The key roles on a debate team are first speaker, second speaker and third speaker.While the first and second speakers focus on building a substantive case, the third speaker must use their time to attack their opponent’s case.If you are the third speaker on your debate team, this guide will help you create an outline for your argument.
Step 1: When it comes time to give your closing summary, make a list of the key points from your first and second speakers.
Take notes when the first and second speakers are talking.List the main arguments of the first and second speakers.The notes can be used to rebut the opposing side’s arguments.The main arguments of the opposing side should be noted throughout the debate.Explain why your side won in the clash.
Step 2: The closing statement should be persuasive.
After taking notes on your opponent’s arguments, you can make changes to your statement.
Step 3: Discuss your team’s position.
Step 4: Clarify the opposition’s arguments.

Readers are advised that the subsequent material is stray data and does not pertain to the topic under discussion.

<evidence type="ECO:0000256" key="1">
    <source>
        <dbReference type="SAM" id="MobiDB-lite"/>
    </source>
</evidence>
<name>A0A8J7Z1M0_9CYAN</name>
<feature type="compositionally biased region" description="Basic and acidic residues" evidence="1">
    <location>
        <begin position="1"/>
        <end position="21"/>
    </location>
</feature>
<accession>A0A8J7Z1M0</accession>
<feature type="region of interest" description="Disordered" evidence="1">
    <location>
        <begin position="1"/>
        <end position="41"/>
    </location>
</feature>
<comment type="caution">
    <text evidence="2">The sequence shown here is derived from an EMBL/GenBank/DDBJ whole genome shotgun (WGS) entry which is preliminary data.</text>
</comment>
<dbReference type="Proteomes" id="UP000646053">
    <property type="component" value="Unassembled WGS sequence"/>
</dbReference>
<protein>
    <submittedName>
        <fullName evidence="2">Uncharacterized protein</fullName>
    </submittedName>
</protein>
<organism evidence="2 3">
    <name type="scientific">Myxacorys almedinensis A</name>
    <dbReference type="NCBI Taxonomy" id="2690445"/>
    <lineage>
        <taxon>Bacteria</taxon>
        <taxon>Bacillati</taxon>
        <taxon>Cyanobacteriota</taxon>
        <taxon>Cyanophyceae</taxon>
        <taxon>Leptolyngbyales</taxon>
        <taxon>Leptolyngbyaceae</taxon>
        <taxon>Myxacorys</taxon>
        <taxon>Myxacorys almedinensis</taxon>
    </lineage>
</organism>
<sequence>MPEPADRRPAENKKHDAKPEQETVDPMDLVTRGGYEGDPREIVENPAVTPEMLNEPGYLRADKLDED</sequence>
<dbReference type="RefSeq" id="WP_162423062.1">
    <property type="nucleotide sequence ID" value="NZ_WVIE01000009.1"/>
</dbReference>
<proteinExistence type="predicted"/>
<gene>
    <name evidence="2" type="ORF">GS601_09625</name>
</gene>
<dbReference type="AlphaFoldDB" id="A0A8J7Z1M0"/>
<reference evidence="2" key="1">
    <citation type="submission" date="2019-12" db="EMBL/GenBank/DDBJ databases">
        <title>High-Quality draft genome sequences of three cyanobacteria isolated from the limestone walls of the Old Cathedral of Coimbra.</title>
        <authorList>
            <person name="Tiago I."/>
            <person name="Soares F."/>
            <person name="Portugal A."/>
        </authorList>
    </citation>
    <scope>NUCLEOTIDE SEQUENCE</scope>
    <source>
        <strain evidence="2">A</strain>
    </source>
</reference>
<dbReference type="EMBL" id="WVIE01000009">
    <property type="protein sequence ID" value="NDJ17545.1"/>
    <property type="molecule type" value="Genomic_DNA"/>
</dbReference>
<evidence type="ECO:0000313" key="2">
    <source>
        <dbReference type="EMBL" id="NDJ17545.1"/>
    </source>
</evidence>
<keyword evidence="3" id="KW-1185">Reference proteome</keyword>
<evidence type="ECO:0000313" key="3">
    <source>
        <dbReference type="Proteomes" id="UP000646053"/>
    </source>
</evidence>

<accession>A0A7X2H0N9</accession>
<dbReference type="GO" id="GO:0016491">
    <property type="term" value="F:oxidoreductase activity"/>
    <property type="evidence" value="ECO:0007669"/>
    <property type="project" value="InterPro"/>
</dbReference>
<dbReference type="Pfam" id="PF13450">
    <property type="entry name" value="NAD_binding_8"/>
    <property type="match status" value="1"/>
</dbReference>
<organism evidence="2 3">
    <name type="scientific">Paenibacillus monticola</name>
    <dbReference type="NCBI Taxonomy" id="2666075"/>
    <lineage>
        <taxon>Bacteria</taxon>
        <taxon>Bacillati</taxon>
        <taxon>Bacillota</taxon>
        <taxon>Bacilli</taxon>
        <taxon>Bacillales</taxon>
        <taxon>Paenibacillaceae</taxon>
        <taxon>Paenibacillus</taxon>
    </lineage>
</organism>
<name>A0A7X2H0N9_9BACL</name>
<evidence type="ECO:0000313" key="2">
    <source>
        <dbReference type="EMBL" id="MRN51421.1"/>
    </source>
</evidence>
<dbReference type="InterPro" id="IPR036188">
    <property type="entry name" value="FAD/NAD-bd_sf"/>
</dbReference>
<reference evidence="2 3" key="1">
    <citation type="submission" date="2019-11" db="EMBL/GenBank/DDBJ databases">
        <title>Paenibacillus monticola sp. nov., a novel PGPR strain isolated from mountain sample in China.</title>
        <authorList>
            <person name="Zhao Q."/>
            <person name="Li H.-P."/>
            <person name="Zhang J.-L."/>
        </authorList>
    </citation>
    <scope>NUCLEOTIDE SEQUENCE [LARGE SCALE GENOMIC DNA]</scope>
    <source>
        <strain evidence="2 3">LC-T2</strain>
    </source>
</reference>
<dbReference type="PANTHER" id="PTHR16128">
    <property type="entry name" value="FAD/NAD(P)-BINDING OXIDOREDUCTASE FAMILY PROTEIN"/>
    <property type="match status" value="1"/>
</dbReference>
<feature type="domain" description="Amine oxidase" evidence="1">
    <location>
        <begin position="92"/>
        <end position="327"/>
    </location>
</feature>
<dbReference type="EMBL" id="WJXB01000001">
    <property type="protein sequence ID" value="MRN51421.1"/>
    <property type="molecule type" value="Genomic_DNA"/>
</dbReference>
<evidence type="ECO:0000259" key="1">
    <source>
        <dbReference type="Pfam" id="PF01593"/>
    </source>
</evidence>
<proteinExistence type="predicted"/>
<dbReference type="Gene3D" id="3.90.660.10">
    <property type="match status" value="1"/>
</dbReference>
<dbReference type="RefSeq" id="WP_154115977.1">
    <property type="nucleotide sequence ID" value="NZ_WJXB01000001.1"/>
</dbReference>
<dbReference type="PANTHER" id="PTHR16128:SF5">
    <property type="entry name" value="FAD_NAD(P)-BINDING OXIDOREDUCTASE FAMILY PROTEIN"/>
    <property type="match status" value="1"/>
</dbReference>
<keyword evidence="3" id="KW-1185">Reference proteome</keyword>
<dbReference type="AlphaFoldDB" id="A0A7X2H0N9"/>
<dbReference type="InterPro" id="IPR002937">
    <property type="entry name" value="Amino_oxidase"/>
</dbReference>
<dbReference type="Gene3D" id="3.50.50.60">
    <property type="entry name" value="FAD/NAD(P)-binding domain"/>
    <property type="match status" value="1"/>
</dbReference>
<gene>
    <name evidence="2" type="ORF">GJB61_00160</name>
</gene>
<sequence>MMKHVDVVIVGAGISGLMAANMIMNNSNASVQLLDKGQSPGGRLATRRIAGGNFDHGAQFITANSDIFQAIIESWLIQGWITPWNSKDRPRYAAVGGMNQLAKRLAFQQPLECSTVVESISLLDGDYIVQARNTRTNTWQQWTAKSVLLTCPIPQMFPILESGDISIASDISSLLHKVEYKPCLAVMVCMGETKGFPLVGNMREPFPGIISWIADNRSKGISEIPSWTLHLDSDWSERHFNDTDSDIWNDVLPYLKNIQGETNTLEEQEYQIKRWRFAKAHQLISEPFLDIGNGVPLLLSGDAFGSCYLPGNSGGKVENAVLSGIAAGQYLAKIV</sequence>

This is an opportunity for a new angle to be presented, as it may seem redundant with some of the work the first or second speaker has done.The impact on individual and society are different.Take notes as you listen to the first speakers on the other side so that you can rebut their points.
Step 5: Affirmative arguments can be defended with examples.
If you want to avoid repeating previous examples, prepare different cases than your first and second speaker.
Step 6: Provide a concise summary of your case by listing arguments from your first and second speaker.
Step 7: Your closing statement is what you should end your speech with.
Step 8: You can use a new and different angle for your argument.
While keeping the argument fresh, you should complement the work of the first and second speakers.You don’t want your argument to get boring.
Step 9: Supporting examples can be used to defend negative arguments.
If you are a third speaker on an opposing team, you aren’t creating a constructive argument.The proposing team wouldn’t be allowed to rebut if they presented a new argument.The arguments you are defending have already been made by your first and second speakers.